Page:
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The Dec. 12, 2010 file photo shows the gold coin 'Big Maple Leaf' in the Bode Museum in Berlin.

Marcel Mettelsiefen/AP

A group of Berlin thieves pulled off an improbable heist early Monday morning, breaking into a German museum with a ladder and carting away a 100-kilogram gold coin named the "Big Maple Leaf" in a wheelbarrow.

Between 3:20 and 3:45 on Monday morning, thieves entered the Bode Museum through a window and stole the coin, which was originally issued by the Royal Canadian Mint. It has a face value of $1-million but, according to current gold prices, could be worth at least $5-million.

Martin Halweg, a spokesman with the German police, told The Globe and Mail that the suspects are believed to have set up a three-metre-long ladder, which enabled them to enter at the back of the Bode next to a set of railway tracks. They then used a wheelbarrow to remove the valuable, which is one in a series of six certified by Guinness World Records because of its size and 999.99/1000 gold purity.

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Pictures taken before the burglary show that the coin, which is three centimetres thick and roughly as wide as a car tire, was displayed inside a glass-enclosed, bulletproof cabinet. Like all Canadian gold coins, it bears the portrait of Queen Elizabeth II on the obverse side.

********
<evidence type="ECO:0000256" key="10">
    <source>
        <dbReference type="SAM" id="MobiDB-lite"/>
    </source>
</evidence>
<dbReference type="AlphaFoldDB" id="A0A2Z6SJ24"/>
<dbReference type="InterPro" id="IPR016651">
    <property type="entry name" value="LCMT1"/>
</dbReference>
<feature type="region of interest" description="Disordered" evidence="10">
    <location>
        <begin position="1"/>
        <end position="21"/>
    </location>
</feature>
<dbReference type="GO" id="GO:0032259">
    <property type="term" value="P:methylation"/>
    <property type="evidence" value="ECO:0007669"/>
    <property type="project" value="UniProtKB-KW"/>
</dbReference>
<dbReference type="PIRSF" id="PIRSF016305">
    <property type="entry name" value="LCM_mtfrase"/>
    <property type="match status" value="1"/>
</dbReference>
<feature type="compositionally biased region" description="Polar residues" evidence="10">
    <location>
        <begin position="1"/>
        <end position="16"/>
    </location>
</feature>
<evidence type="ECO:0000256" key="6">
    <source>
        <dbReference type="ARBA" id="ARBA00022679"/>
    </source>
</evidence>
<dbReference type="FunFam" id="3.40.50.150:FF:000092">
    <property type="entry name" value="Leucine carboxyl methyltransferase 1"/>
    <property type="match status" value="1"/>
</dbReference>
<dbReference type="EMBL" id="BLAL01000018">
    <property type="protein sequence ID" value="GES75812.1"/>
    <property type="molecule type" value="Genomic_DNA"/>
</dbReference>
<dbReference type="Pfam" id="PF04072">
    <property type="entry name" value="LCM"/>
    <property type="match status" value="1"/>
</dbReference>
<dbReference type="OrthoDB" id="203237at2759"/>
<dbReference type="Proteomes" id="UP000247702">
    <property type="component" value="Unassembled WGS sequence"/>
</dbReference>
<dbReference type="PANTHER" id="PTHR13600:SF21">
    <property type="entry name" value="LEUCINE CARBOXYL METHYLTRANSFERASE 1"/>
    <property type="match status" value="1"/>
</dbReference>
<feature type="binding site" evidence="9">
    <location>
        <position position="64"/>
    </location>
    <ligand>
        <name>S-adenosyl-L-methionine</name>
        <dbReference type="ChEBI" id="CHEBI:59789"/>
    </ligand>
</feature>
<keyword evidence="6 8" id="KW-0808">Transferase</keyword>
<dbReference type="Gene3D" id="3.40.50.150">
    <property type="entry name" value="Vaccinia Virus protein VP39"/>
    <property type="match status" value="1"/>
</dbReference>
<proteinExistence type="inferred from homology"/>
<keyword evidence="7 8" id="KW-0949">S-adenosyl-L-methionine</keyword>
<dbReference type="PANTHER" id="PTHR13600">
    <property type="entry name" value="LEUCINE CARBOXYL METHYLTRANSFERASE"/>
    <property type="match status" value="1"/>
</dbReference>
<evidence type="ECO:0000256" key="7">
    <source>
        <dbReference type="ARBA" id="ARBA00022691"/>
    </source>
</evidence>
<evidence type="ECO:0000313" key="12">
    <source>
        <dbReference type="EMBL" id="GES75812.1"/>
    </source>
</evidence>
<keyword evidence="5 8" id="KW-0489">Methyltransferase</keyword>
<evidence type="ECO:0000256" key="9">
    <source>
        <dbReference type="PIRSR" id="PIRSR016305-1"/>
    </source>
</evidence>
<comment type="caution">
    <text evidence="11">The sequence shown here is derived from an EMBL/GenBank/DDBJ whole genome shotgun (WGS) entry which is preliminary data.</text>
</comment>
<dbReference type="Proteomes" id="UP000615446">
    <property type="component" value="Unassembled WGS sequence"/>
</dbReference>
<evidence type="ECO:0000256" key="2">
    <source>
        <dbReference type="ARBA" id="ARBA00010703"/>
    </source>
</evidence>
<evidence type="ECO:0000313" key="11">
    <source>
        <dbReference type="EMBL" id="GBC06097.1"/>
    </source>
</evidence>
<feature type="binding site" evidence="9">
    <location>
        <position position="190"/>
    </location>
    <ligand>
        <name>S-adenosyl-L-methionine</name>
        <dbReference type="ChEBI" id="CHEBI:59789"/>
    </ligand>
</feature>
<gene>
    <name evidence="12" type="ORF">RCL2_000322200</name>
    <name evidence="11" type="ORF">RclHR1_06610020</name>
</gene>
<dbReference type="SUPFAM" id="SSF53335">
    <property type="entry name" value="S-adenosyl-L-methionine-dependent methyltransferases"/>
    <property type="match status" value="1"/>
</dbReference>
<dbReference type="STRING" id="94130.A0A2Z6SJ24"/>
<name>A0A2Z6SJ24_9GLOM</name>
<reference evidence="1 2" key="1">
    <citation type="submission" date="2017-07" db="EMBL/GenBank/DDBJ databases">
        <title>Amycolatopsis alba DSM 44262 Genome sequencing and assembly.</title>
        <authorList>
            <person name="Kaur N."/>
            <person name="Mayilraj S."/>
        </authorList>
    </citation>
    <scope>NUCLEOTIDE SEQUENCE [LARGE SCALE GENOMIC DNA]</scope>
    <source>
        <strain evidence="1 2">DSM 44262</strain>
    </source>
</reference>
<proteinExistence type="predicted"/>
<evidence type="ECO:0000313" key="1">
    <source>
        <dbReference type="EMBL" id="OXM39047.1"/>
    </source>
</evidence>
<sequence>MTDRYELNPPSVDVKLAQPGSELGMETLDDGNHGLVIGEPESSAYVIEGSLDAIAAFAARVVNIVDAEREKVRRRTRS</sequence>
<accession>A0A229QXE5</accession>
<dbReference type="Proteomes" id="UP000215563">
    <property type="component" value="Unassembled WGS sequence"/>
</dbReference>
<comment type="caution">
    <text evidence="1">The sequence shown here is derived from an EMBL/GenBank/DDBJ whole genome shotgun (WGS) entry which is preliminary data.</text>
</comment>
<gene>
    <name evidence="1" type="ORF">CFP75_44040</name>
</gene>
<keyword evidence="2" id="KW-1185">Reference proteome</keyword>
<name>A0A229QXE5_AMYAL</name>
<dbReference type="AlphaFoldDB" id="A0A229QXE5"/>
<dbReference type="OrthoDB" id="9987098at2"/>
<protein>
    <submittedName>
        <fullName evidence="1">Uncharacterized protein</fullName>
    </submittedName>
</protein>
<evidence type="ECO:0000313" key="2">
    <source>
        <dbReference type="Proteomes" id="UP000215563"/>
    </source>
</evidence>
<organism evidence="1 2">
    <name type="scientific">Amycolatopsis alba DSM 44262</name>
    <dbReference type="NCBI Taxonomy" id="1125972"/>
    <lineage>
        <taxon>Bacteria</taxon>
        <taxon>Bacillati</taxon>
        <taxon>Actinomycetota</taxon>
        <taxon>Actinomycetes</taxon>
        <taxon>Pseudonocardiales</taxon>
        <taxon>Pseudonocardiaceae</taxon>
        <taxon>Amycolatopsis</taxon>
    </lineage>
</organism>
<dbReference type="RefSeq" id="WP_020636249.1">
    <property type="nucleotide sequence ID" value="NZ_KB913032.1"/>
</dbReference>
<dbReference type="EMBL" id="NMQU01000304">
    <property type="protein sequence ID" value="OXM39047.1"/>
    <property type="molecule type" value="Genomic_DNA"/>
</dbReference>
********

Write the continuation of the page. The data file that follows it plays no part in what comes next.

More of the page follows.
The coin has been on display since 2010 and was part of the Munzkabinett collection, Berlin's most important archive of coinage, which includes more than 540,000 objects.

No other thefts have been announced.

A Berlin police communiqué said a museum security staffer alerted police after 4 a.m.

Quoting unnamed police sources, the German newspaper Bild said that the thieves took advantage of construction work at the museum and that the chances of its recovery are slim because the coin could be promptly melted.

Police later had to interrupt service on the S-Bahn rapid-transit system after they discovered the ladder on rail tracks near the Bode, which is at the tip of an island on the Spree River, in the middle of the German capital.

It is not clear how this seemingly old-hat operation eluded the museum's high-tech alarm system.

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The police communiqué asked the public to report any occurrence where someone had offered to sell large, unusual volumes of gold.

The big coin exhibited by the Berlin museum was on loan from an owner who had purchased it from the Royal Canadian Mint.

The mint had made six of them in 2007 to promote a new line of high-purity bullion.

A Royal Canadian Mint spokesman said five of the giant coins were sold while the sixth remains in a vault in Ottawa.

When asked what the thieves could do with the coin, police spokesman Winfred Wenzel told the German newspaper Die Welt: "Either they were hired to do it by someone who wanted to have the coin, but it's more likely that it will be melted down."

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